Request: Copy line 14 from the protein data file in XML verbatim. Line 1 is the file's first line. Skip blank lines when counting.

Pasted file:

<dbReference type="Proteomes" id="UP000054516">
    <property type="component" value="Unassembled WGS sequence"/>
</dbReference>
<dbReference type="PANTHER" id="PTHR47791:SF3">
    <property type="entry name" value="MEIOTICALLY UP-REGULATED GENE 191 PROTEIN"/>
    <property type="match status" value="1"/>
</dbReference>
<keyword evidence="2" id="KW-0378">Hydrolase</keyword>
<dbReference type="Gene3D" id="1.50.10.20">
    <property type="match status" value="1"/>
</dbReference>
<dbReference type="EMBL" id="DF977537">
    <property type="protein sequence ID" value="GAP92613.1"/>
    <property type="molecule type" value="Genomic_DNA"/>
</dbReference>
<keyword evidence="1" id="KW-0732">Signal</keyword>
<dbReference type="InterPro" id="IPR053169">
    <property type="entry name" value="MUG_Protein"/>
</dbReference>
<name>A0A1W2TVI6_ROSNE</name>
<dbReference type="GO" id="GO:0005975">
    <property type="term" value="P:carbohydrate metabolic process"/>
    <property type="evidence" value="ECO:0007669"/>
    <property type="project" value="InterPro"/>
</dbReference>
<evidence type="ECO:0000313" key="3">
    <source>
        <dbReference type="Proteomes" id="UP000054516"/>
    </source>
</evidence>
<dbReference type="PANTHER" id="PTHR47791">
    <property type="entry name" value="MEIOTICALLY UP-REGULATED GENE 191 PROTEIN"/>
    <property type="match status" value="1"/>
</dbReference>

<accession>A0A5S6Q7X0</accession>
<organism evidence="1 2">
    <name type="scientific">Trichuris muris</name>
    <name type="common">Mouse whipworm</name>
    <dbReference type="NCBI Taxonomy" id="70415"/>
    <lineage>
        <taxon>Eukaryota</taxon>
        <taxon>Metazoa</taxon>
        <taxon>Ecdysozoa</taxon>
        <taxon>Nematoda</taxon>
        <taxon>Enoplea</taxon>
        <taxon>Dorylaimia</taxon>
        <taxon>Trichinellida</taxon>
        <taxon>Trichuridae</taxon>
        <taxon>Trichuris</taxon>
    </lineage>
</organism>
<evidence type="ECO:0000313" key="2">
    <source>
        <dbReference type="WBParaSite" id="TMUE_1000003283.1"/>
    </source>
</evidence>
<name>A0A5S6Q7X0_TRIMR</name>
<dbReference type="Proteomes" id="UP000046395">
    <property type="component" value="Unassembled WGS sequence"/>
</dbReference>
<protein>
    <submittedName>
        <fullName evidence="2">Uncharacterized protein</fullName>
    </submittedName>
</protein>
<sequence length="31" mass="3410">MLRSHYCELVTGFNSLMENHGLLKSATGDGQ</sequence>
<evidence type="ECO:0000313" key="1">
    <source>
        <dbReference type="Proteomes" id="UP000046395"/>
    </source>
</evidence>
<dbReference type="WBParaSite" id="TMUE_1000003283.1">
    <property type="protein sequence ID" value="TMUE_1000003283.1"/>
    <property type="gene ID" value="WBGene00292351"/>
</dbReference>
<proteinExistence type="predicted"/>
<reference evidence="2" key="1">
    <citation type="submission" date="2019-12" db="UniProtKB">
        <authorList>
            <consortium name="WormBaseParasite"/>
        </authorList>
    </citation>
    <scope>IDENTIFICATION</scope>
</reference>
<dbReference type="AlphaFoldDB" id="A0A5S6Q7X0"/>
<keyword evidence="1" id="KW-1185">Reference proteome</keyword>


    <property type="molecule type" value="Genomic_DNA"/>